Why did James Bradberry's inevitable Giants release take so long?

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James Bradberry treated
James Bradberry treated

Joe Schoen has known since the day he took over the Giants that he would have to get rid of James Bradberry. It wasn’t by choice. It was a matter of math. The Giants were too deep in salary cap hell, and their top cornerback was too expensive. His departure was inevitable.

Now the moment finally happened. So why, after four months of knowing this day would come, did the Giants look so unprepared?

Maybe there was nothing big the Giants could have done to mitigate the loss of Bradberry from their secondary, but they probably should have figured out a way to do something. They did not sign even a cheap corner in free agency, knowing they would have to trade or release Bradberry, and they didn’t add one at all until the third round of the draft.

So their cornerback corps is basically what it was last season, minus the best player in that group, which is no small issue now that they’re running an aggressive, new defense that puts a strain on its secondary as it lives off the blitz.

It also won’t help that they’re in a division that just added receiver A.J. Brown (Philadelphia) to a group that already includes CeeDee Lamb (Dallas), DeVonta Smith (Philadelphia) and Terry McLaurin (Washington), plus rookies Jahan Dotson (first round, Washington) and Jalen Tolbert (third round, Philadelphia). It’s not exactly the wild AFC West, but this old ground-and-pound division is more pass-happy than it ever was.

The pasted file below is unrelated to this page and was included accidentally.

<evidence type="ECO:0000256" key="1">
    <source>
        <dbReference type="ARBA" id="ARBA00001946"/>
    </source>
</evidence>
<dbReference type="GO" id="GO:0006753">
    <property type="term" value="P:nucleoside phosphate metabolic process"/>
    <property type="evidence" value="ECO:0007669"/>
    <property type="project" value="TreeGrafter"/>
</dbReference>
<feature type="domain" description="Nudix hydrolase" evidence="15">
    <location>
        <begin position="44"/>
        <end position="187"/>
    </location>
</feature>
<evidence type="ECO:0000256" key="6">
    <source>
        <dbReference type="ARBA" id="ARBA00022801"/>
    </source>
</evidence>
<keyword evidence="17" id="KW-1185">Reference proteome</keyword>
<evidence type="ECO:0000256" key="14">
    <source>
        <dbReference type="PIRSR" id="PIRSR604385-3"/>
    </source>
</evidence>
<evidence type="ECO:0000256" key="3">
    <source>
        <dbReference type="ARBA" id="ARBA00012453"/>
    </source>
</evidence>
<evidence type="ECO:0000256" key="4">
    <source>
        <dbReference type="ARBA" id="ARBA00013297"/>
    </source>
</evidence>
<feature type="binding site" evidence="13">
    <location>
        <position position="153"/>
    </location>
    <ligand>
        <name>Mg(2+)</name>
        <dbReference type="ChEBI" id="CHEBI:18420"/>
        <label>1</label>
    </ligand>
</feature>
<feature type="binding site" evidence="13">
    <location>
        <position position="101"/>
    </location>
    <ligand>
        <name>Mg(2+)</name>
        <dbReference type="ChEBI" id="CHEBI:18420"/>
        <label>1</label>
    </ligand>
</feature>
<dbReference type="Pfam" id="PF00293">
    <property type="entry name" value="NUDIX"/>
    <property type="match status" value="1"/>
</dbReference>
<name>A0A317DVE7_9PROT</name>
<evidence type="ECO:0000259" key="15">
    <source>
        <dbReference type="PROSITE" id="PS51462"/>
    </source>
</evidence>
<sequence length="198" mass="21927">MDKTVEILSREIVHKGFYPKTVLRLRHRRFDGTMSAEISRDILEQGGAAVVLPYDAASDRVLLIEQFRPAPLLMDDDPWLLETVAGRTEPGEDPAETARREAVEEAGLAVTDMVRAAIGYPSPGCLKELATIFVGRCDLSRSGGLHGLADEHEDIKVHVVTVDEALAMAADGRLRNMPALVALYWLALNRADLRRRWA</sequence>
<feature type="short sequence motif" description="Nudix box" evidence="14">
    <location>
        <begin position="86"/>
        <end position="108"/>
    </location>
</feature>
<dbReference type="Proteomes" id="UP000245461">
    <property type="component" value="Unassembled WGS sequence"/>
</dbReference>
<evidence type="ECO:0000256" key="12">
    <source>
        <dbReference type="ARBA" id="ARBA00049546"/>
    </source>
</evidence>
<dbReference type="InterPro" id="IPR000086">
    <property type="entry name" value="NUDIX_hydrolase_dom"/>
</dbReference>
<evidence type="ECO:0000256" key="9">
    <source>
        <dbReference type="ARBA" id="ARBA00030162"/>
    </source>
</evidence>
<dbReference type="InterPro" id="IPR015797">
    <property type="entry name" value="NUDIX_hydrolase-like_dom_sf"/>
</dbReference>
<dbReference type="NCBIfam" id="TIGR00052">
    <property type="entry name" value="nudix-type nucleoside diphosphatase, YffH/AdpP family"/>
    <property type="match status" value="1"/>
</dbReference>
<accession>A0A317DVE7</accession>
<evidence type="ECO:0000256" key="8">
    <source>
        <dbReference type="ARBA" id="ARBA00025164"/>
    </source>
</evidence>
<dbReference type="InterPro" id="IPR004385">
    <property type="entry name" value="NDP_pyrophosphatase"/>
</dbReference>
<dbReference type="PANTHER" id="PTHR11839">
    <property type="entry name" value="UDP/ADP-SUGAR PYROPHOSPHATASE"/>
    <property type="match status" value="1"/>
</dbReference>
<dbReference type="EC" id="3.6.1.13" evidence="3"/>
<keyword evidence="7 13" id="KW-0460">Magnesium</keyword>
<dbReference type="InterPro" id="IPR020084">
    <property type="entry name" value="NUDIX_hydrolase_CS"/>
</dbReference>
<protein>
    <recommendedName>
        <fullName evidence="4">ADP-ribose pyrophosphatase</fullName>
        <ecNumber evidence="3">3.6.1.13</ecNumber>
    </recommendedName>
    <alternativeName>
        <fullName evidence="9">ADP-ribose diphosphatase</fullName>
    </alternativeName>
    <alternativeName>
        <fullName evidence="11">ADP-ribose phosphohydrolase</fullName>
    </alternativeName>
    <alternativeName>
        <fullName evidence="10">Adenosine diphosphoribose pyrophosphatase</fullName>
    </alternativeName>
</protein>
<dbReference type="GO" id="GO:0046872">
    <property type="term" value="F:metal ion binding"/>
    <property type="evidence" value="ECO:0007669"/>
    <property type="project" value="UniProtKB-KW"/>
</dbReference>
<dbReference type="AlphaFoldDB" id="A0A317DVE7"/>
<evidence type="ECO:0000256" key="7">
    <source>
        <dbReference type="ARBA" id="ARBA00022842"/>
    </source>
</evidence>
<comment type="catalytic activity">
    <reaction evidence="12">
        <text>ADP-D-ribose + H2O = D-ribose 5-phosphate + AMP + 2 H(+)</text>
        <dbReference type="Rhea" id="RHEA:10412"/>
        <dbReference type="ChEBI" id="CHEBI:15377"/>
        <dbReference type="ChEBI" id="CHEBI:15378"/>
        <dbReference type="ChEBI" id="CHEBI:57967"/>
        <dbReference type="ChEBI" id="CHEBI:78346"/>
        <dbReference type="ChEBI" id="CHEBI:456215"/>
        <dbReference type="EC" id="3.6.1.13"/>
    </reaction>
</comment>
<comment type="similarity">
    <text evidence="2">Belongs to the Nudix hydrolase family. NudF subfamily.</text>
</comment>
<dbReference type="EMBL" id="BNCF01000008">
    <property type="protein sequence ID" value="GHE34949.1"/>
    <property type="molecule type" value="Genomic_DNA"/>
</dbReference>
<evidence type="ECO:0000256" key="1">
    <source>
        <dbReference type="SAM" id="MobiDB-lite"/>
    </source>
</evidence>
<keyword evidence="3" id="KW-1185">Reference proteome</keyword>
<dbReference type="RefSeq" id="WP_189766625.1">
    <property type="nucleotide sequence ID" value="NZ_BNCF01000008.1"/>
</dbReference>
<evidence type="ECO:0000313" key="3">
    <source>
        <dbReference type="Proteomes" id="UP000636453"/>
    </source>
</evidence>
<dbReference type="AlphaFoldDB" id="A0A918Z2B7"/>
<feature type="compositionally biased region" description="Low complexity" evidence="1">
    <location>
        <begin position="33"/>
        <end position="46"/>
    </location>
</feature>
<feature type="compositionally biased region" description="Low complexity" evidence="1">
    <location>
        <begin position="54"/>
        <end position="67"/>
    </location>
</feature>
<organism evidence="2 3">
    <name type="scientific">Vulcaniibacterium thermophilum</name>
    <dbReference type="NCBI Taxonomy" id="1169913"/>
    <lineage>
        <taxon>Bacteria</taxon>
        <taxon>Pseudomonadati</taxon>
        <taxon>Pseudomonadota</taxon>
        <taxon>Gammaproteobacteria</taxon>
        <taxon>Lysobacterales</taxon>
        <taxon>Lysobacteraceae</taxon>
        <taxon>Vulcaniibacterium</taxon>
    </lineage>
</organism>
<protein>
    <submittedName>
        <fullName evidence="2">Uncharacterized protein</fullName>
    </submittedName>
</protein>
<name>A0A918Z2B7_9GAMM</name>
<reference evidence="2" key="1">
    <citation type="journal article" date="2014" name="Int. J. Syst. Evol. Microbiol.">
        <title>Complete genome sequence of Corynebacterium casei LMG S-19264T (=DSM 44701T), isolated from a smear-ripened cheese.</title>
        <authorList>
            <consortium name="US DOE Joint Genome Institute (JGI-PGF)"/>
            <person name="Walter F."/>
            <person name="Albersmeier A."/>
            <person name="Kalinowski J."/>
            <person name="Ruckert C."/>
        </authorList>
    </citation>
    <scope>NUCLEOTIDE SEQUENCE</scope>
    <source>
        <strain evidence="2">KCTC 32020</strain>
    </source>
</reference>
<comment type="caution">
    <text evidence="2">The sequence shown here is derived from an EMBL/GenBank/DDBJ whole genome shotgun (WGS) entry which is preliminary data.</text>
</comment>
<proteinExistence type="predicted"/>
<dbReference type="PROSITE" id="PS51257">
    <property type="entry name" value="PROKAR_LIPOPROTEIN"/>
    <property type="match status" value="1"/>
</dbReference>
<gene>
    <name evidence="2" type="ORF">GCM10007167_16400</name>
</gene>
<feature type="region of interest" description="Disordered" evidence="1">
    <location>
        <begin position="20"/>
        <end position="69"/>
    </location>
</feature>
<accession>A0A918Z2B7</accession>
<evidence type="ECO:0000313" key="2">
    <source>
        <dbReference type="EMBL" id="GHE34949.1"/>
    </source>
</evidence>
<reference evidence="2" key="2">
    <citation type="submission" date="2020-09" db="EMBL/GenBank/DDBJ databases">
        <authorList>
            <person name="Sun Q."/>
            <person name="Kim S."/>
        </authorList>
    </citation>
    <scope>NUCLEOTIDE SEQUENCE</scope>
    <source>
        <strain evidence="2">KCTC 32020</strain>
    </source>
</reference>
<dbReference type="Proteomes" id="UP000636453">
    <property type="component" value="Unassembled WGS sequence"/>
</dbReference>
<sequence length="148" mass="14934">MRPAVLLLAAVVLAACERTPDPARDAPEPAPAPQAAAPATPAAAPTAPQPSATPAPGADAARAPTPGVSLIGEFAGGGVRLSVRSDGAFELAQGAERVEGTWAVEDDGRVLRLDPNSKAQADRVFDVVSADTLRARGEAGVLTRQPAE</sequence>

And what do the Giants have to stop the onslaught? A lot of question marks, especially at corner. Adoree’ Jackson was their big free agent signing a year ago and he was OK in what was an injury-plagued first year. He’s the No. 1 corner now. His second and third will come from a mix of really young, untested players like Aaron Robinson, Rodarius Williams or Darnay Holmes.

Knowing that they would need to replace Bradberry, despite the mythical "contingency plans" that Schoen floated to possibly keep him around, the Giants figured to address that position in the NFL Draft. But they didn’t, not until their second third-round pick when 10 corners were already off the board. Some of that was circumstance – they would’ve taken Ahmad "Sauce" Gardner at No. 5 if the Jets didn’t take him at No. 4, and the Titans traded up in the second round to take a corner one spot before the Giants were scheduled to pick.

But they also traded down twice in the second round and took 5-8 receiver Wan’Dale Robinson at 43 instead of a cornerback, and they still passed on corners until they took LSU’s 175-pound Cor’Dale Flott 81st overall. And despite his hopes of pulling a financial rabbit out of his Giants cap, by that point Schoen had to know that his best corner was about to be gone.

The only question was how, and even that seems like a mistake – or at least a miscalculation. Schoen didn’t want to let a 28-year-old cornerback walk away for nothing, rightfully so, so he tried hard to trade him. But he misread a trade market that never really seemed to be there.